How two families coped with teenage pregnancy

Background

When they were in their mid-forties, Joyce and Robert adopted Crystal. Crystal brought nothing but joy into their lives. Crystal is a great student and has lots of friends. When she started middle school she became very good friends with Alex who lives in their neighborhood. Crystal and Alex walked to and from school and did their homework together everyday. On weekends they went to movies and hung out with friends.

When school was out for Christmas break, 14-year-old Crystal told her parents that she was pregnant. Joyce and Robert were shocked, upset and angry with themselves and with Crystal. Joyce took her to the doctor, where they learned the baby was due in March, and that because of Crystal’s age she was considered high risk. Their 14-year-old daughter was entering the third trimester of pregnancy and they didn’t notice she was pregnant. After tempers cooled, Crystal told them she and Alex loved each other and they wanted to keep their baby. It proved impossible to have a realistic conversation with Crystal. She absolutely would not consider placing her baby for adoption.

Joyce and Robert decided it was time to talk to Alex’s parents, Jill and Roger.

According to Robert, the meeting was very awkward. Jill said there was a misunderstanding; she didn’t believe Alex could be the father of the baby. Roger decided to ask Alex. Alex reluctantly told his parents that he and Crystal were in love and wanted to raise their baby together. The situation was so heated that Joyce and Robert quietly left.

Eventually both families met to discuss what to do. They decided the best course of action would be to meet in mediation.

Dispute

Alex and Crystal want to keep their baby; Crystal’s parents think it is better to place the baby for adoption. They are concerned about Crystal’s future. It would be very difficult to have an infant and still be in junior high. Moreover, they are approaching retirement and are not prepared to raise a baby. Alex’s parents are in their late 30’s; the thought of an infant in their house is not daunting.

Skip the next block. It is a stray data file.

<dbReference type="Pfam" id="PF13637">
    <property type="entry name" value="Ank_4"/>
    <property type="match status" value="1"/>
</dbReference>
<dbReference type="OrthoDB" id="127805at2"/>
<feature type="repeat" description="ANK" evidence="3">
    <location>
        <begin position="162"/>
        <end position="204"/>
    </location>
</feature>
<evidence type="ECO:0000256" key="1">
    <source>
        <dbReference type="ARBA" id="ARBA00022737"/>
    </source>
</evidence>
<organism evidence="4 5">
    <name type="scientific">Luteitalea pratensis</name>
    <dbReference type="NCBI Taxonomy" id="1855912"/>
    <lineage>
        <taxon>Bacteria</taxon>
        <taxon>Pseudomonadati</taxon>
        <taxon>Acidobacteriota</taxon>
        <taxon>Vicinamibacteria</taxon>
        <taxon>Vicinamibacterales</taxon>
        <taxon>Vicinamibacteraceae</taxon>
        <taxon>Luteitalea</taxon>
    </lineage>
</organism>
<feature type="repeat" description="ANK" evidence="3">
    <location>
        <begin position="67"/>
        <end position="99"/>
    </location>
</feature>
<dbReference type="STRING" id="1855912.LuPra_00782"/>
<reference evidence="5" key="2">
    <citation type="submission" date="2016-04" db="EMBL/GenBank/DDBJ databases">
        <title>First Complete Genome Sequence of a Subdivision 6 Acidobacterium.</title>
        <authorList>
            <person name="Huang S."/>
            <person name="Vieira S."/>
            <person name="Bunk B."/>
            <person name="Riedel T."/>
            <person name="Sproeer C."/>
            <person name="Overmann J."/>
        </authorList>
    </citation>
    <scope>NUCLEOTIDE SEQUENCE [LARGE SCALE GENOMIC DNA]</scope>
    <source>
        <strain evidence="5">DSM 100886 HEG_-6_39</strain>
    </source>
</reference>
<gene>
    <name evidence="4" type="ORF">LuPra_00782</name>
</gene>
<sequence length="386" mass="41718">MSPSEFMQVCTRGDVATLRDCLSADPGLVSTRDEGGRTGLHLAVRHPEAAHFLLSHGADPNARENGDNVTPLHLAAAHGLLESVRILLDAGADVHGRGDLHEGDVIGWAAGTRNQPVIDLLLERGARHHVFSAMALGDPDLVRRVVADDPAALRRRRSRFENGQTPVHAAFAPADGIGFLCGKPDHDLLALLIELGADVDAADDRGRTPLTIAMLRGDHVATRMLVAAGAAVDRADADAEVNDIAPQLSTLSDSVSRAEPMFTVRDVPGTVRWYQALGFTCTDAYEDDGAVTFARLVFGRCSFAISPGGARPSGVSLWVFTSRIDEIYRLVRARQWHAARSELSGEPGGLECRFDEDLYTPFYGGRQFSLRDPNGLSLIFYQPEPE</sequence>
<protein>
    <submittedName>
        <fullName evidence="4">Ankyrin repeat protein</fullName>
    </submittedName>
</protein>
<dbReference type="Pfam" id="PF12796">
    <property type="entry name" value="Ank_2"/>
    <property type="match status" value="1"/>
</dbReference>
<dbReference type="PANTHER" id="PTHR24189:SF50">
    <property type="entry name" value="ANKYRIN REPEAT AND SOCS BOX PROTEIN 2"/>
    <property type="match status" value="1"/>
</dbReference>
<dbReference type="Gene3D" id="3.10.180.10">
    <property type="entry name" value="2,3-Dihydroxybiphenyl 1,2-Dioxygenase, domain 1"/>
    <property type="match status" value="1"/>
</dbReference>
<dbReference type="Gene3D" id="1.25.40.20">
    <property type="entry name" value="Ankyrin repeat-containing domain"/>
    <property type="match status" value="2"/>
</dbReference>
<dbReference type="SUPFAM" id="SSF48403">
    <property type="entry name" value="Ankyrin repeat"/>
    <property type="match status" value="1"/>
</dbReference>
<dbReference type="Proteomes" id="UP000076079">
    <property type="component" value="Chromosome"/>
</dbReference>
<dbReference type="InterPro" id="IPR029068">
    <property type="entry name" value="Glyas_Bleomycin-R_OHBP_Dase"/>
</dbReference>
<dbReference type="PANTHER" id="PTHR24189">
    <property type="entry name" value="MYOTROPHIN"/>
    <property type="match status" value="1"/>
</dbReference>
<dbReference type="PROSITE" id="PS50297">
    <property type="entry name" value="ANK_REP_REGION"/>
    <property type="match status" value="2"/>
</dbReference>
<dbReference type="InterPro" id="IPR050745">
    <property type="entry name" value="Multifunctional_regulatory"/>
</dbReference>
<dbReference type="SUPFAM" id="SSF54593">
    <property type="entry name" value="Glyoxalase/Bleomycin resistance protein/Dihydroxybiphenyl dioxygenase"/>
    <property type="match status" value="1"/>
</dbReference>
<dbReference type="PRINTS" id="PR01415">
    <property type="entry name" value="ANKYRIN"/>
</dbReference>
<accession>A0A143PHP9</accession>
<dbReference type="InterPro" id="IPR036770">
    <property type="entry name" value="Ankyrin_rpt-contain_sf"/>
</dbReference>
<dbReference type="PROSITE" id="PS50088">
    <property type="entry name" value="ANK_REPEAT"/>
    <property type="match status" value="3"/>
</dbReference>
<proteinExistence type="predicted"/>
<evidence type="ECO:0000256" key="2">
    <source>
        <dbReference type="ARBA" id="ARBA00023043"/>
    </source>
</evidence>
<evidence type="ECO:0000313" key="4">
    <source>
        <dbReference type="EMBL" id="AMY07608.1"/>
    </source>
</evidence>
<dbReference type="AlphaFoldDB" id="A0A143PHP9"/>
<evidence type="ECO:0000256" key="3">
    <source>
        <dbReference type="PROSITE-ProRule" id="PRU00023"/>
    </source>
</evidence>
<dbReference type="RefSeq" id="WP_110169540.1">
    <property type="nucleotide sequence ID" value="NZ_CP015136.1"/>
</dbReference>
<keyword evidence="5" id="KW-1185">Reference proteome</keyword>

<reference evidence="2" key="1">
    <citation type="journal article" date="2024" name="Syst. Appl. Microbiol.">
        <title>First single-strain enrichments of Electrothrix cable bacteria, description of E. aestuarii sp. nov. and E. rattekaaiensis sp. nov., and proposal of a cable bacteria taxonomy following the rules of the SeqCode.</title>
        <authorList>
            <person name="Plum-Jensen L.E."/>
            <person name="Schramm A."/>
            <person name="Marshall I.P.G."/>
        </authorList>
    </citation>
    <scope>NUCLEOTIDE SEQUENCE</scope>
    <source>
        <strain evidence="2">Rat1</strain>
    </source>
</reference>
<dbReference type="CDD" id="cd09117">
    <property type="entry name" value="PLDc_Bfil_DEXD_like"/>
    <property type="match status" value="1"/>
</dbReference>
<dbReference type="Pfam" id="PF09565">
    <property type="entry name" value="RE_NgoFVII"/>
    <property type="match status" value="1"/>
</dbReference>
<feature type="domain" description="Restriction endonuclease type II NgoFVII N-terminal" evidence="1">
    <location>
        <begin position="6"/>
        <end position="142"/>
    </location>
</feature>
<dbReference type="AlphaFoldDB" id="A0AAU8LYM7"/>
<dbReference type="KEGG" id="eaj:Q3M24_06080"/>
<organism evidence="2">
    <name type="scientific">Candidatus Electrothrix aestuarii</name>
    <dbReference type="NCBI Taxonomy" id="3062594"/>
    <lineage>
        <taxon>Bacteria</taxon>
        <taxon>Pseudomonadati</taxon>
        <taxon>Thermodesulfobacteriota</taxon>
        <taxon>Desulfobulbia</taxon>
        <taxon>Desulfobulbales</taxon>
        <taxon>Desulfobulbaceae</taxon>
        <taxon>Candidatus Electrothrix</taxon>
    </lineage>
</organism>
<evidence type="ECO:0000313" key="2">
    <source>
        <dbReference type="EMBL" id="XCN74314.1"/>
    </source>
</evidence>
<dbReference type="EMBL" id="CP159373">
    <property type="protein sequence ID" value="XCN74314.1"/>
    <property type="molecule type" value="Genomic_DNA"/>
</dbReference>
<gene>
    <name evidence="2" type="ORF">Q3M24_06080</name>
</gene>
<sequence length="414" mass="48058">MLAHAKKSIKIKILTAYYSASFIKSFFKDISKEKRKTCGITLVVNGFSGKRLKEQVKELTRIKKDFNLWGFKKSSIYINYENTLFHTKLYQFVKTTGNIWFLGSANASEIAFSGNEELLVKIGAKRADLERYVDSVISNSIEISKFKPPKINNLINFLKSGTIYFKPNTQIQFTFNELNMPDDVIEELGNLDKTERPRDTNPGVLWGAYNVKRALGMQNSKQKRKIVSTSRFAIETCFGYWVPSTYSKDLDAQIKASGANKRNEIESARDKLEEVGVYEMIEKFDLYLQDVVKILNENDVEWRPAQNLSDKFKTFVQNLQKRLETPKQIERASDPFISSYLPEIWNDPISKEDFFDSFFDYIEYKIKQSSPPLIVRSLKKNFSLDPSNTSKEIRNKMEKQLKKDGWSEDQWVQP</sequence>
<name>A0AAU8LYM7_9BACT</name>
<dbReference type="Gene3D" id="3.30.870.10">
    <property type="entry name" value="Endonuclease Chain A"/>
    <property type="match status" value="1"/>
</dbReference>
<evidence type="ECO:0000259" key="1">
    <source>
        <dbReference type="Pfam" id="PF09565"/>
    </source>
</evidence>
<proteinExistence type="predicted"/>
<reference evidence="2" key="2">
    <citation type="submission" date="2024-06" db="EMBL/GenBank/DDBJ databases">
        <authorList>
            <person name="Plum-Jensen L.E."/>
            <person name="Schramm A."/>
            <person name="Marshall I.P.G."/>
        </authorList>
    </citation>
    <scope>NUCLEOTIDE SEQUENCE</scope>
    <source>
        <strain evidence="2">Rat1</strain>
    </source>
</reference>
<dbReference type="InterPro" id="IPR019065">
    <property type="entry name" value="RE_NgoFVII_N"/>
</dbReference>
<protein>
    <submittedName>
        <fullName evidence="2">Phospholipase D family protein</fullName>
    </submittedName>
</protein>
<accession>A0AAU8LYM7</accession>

Discussion

I met with everyone in my office. After being given the background information I used a white board and encouraged everyone to brainstorm pros and cons of adoption. I then used a separate whiteboard and asked everyone to brainstorm the responsibilities of raising a child. During this process Crystal and Alex came to realize that they don’t have the ability to raise a child; they aren’t even in high school. When it appeared adoption was the only realistic option, everyone became somber. Roger asked if we could brainstorm division of responsibilities for the child, like a parenting plan. I clarified that he was suggesting sharing rights and responsibilities for the baby, as if this were a divorce. Joyce wanted to talk about a schedule. Joyce and Robert would only agree to engage in this discussion if Crystal made some promises about her education. They expect Crystal to finish high school and college. A schedule would have to accommodate this demand. Crystal agreed. They agreed the baby would need to be nursed for at least six months.

Resolution: When the baby is born in March, Crystal will finish 9th grade with online school or home/hospital, which will allow her to be with the baby until she starts high school. Alex and his parents will see the baby frequently. Jill will care for the baby Monday through Friday from 7 a.m. to 5:30 p.m. when Crystal goes back to school. The families will pay an equal share of all uninsured medical costs for prenatal care and birth of the baby. They will share all of the child’s expenses. Alex will go to birthing classes with Crystal; their parents will take turns driving them. As the baby grows and develops, the parent time schedule will change to meet the baby’s needs and to accommodate Crystal’s education. If they need help working out future disputes, they will return to mediation.

Mediator Notes

This mediation was heartwarming; the parents acted in the best interest of their children and their grand child.

If you have a dispute you would like me to consider in this column contact me at (801) 994-6000 or at [email protected] . You can also check out my website at: www.krisrogers.com.